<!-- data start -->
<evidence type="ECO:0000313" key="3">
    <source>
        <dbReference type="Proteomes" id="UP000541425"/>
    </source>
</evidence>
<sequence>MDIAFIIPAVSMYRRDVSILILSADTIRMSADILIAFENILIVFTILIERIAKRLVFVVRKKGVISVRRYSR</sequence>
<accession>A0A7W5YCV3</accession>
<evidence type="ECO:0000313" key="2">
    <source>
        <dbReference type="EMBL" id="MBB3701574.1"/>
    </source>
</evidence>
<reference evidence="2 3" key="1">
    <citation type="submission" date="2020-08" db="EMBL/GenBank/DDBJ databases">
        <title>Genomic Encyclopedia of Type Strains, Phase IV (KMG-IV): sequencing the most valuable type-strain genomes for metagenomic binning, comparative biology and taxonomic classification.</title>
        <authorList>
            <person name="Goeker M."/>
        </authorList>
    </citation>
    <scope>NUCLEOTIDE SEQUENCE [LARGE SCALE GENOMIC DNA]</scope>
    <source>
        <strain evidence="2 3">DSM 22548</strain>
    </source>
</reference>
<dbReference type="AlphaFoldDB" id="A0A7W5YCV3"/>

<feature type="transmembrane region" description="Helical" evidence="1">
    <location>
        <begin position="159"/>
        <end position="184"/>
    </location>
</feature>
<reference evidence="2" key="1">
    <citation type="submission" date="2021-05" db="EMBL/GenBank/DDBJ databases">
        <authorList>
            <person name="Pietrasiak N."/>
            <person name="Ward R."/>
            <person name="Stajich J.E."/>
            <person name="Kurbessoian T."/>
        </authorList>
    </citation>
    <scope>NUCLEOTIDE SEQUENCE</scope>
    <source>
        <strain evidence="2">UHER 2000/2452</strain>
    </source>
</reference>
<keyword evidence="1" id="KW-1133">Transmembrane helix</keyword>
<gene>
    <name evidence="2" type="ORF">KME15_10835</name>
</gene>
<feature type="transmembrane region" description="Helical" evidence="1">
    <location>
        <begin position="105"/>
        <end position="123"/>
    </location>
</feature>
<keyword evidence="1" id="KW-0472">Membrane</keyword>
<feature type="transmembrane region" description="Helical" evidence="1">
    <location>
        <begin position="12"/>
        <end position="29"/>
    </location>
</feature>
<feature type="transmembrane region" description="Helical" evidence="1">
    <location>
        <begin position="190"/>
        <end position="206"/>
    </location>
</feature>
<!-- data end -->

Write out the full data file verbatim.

<evidence type="ECO:0000313" key="3">
    <source>
        <dbReference type="Proteomes" id="UP000541425"/>
    </source>
</evidence>
<sequence>MDIAFIIPAVSMYRRDVSILILSADTIRMSADILIAFENILIVFTILIERIAKRLVFVVRKKGVISVRRYSR</sequence>
<accession>A0A7W5YCV3</accession>
<evidence type="ECO:0000313" key="2">
    <source>
        <dbReference type="EMBL" id="MBB3701574.1"/>
    </source>
</evidence>
<reference evidence="2 3" key="1">
    <citation type="submission" date="2020-08" db="EMBL/GenBank/DDBJ databases">
        <title>Genomic Encyclopedia of Type Strains, Phase IV (KMG-IV): sequencing the most valuable type-strain genomes for metagenomic binning, comparative biology and taxonomic classification.</title>
        <authorList>
            <person name="Goeker M."/>
        </authorList>
    </citation>
    <scope>NUCLEOTIDE SEQUENCE [LARGE SCALE GENOMIC DNA]</scope>
    <source>
        <strain evidence="2 3">DSM 22548</strain>
    </source>
</reference>
<dbReference type="AlphaFoldDB" id="A0A7W5YCV3"/>

<feature type="transmembrane region" description="Helical" evidence="1">
    <location>
        <begin position="159"/>
        <end position="184"/>
    </location>
</feature>
<reference evidence="2" key="1">
    <citation type="submission" date="2021-05" db="EMBL/GenBank/DDBJ databases">
        <authorList>
            <person name="Pietrasiak N."/>
            <person name="Ward R."/>
            <person name="Stajich J.E."/>
            <person name="Kurbessoian T."/>
        </authorList>
    </citation>
    <scope>NUCLEOTIDE SEQUENCE</scope>
    <source>
        <strain evidence="2">UHER 2000/2452</strain>
    </source>
</reference>
<keyword evidence="1" id="KW-1133">Transmembrane helix</keyword>
<gene>
    <name evidence="2" type="ORF">KME15_10835</name>
</gene>
<feature type="transmembrane region" description="Helical" evidence="1">
    <location>
        <begin position="105"/>
        <end position="123"/>
    </location>
</feature>
<keyword evidence="1" id="KW-0472">Membrane</keyword>
<feature type="transmembrane region" description="Helical" evidence="1">
    <location>
        <begin position="12"/>
        <end position="29"/>
    </location>
</feature>
<feature type="transmembrane region" description="Helical" evidence="1">
    <location>
        <begin position="190"/>
        <end position="206"/>
    </location>
</feature>